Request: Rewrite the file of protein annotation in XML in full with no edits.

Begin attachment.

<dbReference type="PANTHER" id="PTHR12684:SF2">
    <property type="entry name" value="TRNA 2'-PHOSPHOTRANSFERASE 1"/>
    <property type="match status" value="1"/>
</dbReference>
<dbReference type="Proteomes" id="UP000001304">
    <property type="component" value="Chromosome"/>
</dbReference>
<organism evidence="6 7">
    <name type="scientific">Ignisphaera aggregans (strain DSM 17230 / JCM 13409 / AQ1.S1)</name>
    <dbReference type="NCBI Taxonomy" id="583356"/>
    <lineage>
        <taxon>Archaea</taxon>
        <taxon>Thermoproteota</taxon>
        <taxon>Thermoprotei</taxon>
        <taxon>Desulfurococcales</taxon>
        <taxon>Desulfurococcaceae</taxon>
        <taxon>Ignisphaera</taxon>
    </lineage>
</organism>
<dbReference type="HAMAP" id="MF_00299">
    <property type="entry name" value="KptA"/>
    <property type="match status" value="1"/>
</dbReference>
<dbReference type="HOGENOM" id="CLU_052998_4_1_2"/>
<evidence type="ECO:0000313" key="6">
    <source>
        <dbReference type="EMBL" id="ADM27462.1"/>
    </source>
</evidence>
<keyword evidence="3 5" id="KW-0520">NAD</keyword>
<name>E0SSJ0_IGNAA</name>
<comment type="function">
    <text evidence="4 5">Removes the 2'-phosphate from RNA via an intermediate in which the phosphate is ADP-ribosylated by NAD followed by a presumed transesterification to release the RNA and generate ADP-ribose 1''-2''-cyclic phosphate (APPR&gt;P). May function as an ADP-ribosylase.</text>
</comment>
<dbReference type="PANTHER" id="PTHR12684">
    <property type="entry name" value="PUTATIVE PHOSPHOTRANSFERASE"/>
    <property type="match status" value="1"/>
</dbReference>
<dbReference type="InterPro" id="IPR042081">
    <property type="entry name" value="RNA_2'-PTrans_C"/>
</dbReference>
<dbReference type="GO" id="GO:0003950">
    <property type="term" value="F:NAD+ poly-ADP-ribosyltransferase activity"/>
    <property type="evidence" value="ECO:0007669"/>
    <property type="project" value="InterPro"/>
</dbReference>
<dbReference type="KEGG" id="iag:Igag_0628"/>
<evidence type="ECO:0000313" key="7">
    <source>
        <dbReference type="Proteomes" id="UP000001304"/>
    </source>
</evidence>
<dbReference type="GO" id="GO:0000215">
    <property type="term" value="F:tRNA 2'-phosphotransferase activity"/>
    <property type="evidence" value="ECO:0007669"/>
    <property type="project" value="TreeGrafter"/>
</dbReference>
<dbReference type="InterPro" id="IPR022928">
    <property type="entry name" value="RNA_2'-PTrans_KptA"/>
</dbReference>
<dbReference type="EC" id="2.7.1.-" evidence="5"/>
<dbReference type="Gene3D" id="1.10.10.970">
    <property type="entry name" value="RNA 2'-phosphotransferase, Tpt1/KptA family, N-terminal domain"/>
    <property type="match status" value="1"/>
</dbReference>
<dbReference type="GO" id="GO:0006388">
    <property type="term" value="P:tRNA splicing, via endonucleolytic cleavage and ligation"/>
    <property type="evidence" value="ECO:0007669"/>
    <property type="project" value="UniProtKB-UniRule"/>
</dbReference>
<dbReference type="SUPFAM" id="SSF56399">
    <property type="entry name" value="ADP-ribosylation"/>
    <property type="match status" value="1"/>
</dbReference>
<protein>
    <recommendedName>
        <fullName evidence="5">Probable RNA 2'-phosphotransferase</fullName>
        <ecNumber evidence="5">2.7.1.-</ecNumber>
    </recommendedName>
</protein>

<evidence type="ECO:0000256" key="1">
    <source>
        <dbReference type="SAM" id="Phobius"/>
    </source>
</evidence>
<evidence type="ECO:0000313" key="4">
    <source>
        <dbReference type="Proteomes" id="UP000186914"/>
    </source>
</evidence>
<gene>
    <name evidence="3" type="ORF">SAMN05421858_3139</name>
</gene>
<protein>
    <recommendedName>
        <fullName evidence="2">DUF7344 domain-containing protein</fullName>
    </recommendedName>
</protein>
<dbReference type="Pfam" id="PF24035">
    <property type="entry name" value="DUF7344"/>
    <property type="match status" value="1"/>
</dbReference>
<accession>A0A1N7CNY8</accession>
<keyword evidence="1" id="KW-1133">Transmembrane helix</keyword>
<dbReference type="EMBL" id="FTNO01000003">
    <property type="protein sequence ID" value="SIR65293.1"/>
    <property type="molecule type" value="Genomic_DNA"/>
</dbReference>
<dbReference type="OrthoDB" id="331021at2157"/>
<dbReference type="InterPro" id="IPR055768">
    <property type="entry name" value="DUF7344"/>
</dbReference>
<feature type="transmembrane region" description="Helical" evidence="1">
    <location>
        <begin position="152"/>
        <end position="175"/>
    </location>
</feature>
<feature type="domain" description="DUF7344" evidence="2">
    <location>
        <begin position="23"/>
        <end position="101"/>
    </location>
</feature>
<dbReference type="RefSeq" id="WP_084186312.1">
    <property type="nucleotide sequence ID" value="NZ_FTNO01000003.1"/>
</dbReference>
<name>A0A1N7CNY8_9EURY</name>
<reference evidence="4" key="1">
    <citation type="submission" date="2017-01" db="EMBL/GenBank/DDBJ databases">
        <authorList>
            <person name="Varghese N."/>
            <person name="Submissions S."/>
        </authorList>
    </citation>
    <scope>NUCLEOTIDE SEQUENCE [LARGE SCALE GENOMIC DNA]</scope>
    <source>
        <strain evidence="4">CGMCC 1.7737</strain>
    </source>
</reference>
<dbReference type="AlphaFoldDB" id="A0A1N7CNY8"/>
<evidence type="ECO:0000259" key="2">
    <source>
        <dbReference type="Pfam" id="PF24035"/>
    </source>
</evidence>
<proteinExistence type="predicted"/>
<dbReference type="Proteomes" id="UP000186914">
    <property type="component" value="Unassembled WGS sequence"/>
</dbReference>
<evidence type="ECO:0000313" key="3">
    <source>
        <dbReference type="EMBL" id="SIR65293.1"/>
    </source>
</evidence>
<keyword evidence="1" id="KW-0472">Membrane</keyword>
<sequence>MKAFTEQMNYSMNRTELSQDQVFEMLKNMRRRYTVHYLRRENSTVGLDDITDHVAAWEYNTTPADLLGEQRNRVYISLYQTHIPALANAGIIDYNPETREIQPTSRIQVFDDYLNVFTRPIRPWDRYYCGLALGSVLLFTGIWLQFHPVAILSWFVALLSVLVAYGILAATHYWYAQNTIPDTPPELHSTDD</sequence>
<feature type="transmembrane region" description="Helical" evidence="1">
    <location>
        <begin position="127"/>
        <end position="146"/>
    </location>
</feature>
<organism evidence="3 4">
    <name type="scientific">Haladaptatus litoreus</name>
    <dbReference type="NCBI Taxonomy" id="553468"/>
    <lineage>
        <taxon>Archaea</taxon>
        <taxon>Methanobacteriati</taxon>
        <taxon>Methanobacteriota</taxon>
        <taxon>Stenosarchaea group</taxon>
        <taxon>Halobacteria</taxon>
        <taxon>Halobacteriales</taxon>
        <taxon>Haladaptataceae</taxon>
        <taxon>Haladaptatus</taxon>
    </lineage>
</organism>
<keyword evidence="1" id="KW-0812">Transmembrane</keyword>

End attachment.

<dbReference type="PANTHER" id="PTHR12684:SF2">
    <property type="entry name" value="TRNA 2'-PHOSPHOTRANSFERASE 1"/>
    <property type="match status" value="1"/>
</dbReference>
<dbReference type="Proteomes" id="UP000001304">
    <property type="component" value="Chromosome"/>
</dbReference>
<organism evidence="6 7">
    <name type="scientific">Ignisphaera aggregans (strain DSM 17230 / JCM 13409 / AQ1.S1)</name>
    <dbReference type="NCBI Taxonomy" id="583356"/>
    <lineage>
        <taxon>Archaea</taxon>
        <taxon>Thermoproteota</taxon>
        <taxon>Thermoprotei</taxon>
        <taxon>Desulfurococcales</taxon>
        <taxon>Desulfurococcaceae</taxon>
        <taxon>Ignisphaera</taxon>
    </lineage>
</organism>
<dbReference type="HAMAP" id="MF_00299">
    <property type="entry name" value="KptA"/>
    <property type="match status" value="1"/>
</dbReference>
<dbReference type="HOGENOM" id="CLU_052998_4_1_2"/>
<evidence type="ECO:0000313" key="6">
    <source>
        <dbReference type="EMBL" id="ADM27462.1"/>
    </source>
</evidence>
<keyword evidence="3 5" id="KW-0520">NAD</keyword>
<name>E0SSJ0_IGNAA</name>
<comment type="function">
    <text evidence="4 5">Removes the 2'-phosphate from RNA via an intermediate in which the phosphate is ADP-ribosylated by NAD followed by a presumed transesterification to release the RNA and generate ADP-ribose 1''-2''-cyclic phosphate (APPR&gt;P). May function as an ADP-ribosylase.</text>
</comment>
<dbReference type="PANTHER" id="PTHR12684">
    <property type="entry name" value="PUTATIVE PHOSPHOTRANSFERASE"/>
    <property type="match status" value="1"/>
</dbReference>
<dbReference type="InterPro" id="IPR042081">
    <property type="entry name" value="RNA_2'-PTrans_C"/>
</dbReference>
<dbReference type="GO" id="GO:0003950">
    <property type="term" value="F:NAD+ poly-ADP-ribosyltransferase activity"/>
    <property type="evidence" value="ECO:0007669"/>
    <property type="project" value="InterPro"/>
</dbReference>
<dbReference type="KEGG" id="iag:Igag_0628"/>
<evidence type="ECO:0000313" key="7">
    <source>
        <dbReference type="Proteomes" id="UP000001304"/>
    </source>
</evidence>
<dbReference type="GO" id="GO:0000215">
    <property type="term" value="F:tRNA 2'-phosphotransferase activity"/>
    <property type="evidence" value="ECO:0007669"/>
    <property type="project" value="TreeGrafter"/>
</dbReference>
<dbReference type="InterPro" id="IPR022928">
    <property type="entry name" value="RNA_2'-PTrans_KptA"/>
</dbReference>
<dbReference type="EC" id="2.7.1.-" evidence="5"/>
<dbReference type="Gene3D" id="1.10.10.970">
    <property type="entry name" value="RNA 2'-phosphotransferase, Tpt1/KptA family, N-terminal domain"/>
    <property type="match status" value="1"/>
</dbReference>
<dbReference type="GO" id="GO:0006388">
    <property type="term" value="P:tRNA splicing, via endonucleolytic cleavage and ligation"/>
    <property type="evidence" value="ECO:0007669"/>
    <property type="project" value="UniProtKB-UniRule"/>
</dbReference>
<dbReference type="SUPFAM" id="SSF56399">
    <property type="entry name" value="ADP-ribosylation"/>
    <property type="match status" value="1"/>
</dbReference>
<protein>
    <recommendedName>
        <fullName evidence="5">Probable RNA 2'-phosphotransferase</fullName>
        <ecNumber evidence="5">2.7.1.-</ecNumber>
    </recommendedName>
</protein>

<evidence type="ECO:0000256" key="1">
    <source>
        <dbReference type="SAM" id="Phobius"/>
    </source>
</evidence>
<evidence type="ECO:0000313" key="4">
    <source>
        <dbReference type="Proteomes" id="UP000186914"/>
    </source>
</evidence>
<gene>
    <name evidence="3" type="ORF">SAMN05421858_3139</name>
</gene>
<protein>
    <recommendedName>
        <fullName evidence="2">DUF7344 domain-containing protein</fullName>
    </recommendedName>
</protein>
<dbReference type="Pfam" id="PF24035">
    <property type="entry name" value="DUF7344"/>
    <property type="match status" value="1"/>
</dbReference>
<accession>A0A1N7CNY8</accession>
<keyword evidence="1" id="KW-1133">Transmembrane helix</keyword>
<dbReference type="EMBL" id="FTNO01000003">
    <property type="protein sequence ID" value="SIR65293.1"/>
    <property type="molecule type" value="Genomic_DNA"/>
</dbReference>
<dbReference type="OrthoDB" id="331021at2157"/>
<dbReference type="InterPro" id="IPR055768">
    <property type="entry name" value="DUF7344"/>
</dbReference>
<feature type="transmembrane region" description="Helical" evidence="1">
    <location>
        <begin position="152"/>
        <end position="175"/>
    </location>
</feature>
<feature type="domain" description="DUF7344" evidence="2">
    <location>
        <begin position="23"/>
        <end position="101"/>
    </location>
</feature>
<dbReference type="RefSeq" id="WP_084186312.1">
    <property type="nucleotide sequence ID" value="NZ_FTNO01000003.1"/>
</dbReference>
<name>A0A1N7CNY8_9EURY</name>
<reference evidence="4" key="1">
    <citation type="submission" date="2017-01" db="EMBL/GenBank/DDBJ databases">
        <authorList>
            <person name="Varghese N."/>
            <person name="Submissions S."/>
        </authorList>
    </citation>
    <scope>NUCLEOTIDE SEQUENCE [LARGE SCALE GENOMIC DNA]</scope>
    <source>
        <strain evidence="4">CGMCC 1.7737</strain>
    </source>
</reference>
<dbReference type="AlphaFoldDB" id="A0A1N7CNY8"/>
<evidence type="ECO:0000259" key="2">
    <source>
        <dbReference type="Pfam" id="PF24035"/>
    </source>
</evidence>
<proteinExistence type="predicted"/>
<dbReference type="Proteomes" id="UP000186914">
    <property type="component" value="Unassembled WGS sequence"/>
</dbReference>
<evidence type="ECO:0000313" key="3">
    <source>
        <dbReference type="EMBL" id="SIR65293.1"/>
    </source>
</evidence>
<keyword evidence="1" id="KW-0472">Membrane</keyword>
<sequence>MKAFTEQMNYSMNRTELSQDQVFEMLKNMRRRYTVHYLRRENSTVGLDDITDHVAAWEYNTTPADLLGEQRNRVYISLYQTHIPALANAGIIDYNPETREIQPTSRIQVFDDYLNVFTRPIRPWDRYYCGLALGSVLLFTGIWLQFHPVAILSWFVALLSVLVAYGILAATHYWYAQNTIPDTPPELHSTDD</sequence>
<feature type="transmembrane region" description="Helical" evidence="1">
    <location>
        <begin position="127"/>
        <end position="146"/>
    </location>
</feature>
<organism evidence="3 4">
    <name type="scientific">Haladaptatus litoreus</name>
    <dbReference type="NCBI Taxonomy" id="553468"/>
    <lineage>
        <taxon>Archaea</taxon>
        <taxon>Methanobacteriati</taxon>
        <taxon>Methanobacteriota</taxon>
        <taxon>Stenosarchaea group</taxon>
        <taxon>Halobacteria</taxon>
        <taxon>Halobacteriales</taxon>
        <taxon>Haladaptataceae</taxon>
        <taxon>Haladaptatus</taxon>
    </lineage>
</organism>
<keyword evidence="1" id="KW-0812">Transmembrane</keyword>